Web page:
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From the Trademark Blog via Donna: U.S. District Judge Ronald S.W. Lew showed some backbone in Mattel v. Walking Mountain Productions, awarding the defendant $1,584,089 in attorney's fees and $241,797.09 in costs expended to defend Mattel's suit for copyright infringement (Barbie infringement, to be specific) on grounds of fair use and nominative use. The court found that Mattel's copyright claims were objectively unreasonable and Mattel's attorneys should have known better. As for motivation, "it appears Plaintiff forced Defendant into costly litigation to discourage him from using Barbie's image in his artwork." This is a just result, and I'm looking forward to citing this opinion, but how many artists accused of infringement by a large corporation can afford to incur close to $2 million in attorneys' fees to defend their rights, even if they have a chance of getting it back at the end of the suit?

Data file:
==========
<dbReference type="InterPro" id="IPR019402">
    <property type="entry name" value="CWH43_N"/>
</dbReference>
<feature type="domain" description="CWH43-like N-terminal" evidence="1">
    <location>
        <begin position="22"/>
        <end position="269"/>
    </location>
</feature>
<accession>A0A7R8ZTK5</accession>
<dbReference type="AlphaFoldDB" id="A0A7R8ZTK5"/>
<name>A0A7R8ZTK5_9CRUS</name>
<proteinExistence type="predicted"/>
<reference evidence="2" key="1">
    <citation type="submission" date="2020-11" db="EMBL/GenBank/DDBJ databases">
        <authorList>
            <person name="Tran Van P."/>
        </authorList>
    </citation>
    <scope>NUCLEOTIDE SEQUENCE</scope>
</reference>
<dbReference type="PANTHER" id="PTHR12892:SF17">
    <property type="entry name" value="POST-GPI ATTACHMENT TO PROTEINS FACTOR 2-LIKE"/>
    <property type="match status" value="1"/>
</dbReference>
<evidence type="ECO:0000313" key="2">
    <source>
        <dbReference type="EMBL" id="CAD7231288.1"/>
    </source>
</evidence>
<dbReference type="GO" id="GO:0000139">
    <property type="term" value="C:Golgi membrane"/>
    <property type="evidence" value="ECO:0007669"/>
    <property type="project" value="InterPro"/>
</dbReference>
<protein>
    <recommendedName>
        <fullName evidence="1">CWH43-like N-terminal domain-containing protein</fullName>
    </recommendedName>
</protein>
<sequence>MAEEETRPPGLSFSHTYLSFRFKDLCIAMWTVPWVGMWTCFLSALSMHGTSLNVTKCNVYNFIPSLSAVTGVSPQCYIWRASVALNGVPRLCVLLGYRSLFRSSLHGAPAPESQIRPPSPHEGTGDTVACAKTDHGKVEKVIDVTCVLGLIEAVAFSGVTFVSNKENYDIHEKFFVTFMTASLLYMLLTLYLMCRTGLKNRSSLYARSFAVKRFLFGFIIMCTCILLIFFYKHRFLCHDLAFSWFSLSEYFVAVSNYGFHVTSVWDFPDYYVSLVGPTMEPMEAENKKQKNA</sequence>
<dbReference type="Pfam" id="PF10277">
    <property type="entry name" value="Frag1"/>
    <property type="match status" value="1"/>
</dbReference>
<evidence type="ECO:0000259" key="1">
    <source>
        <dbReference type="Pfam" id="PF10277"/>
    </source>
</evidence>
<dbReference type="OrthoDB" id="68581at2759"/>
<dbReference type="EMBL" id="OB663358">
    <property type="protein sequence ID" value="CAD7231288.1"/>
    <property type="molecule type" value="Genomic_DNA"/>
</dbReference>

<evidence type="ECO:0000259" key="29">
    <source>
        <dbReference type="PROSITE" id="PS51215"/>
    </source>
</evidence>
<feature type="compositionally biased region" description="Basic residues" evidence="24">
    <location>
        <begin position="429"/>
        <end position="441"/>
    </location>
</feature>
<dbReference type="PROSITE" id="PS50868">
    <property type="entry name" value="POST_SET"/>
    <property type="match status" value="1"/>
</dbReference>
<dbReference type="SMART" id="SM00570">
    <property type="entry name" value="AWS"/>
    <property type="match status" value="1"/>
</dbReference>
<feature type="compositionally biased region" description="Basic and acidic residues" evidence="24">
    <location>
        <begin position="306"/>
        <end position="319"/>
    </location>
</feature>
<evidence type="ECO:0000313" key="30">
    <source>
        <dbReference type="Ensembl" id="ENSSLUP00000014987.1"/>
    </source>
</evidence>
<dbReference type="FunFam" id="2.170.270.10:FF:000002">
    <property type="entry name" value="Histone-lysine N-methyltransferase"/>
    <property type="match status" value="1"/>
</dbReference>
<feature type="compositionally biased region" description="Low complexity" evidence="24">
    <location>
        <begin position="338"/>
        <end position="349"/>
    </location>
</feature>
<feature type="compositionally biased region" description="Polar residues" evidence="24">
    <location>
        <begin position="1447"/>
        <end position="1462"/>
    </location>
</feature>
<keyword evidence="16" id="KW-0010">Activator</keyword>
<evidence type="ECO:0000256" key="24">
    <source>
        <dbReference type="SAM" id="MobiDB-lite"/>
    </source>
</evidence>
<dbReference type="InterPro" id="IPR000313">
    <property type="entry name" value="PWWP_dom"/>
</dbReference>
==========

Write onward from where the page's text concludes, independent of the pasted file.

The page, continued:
"Fair Use is the right to hire a lawyer" - Lessig
Tracked on June 29, 2004 10:08 AM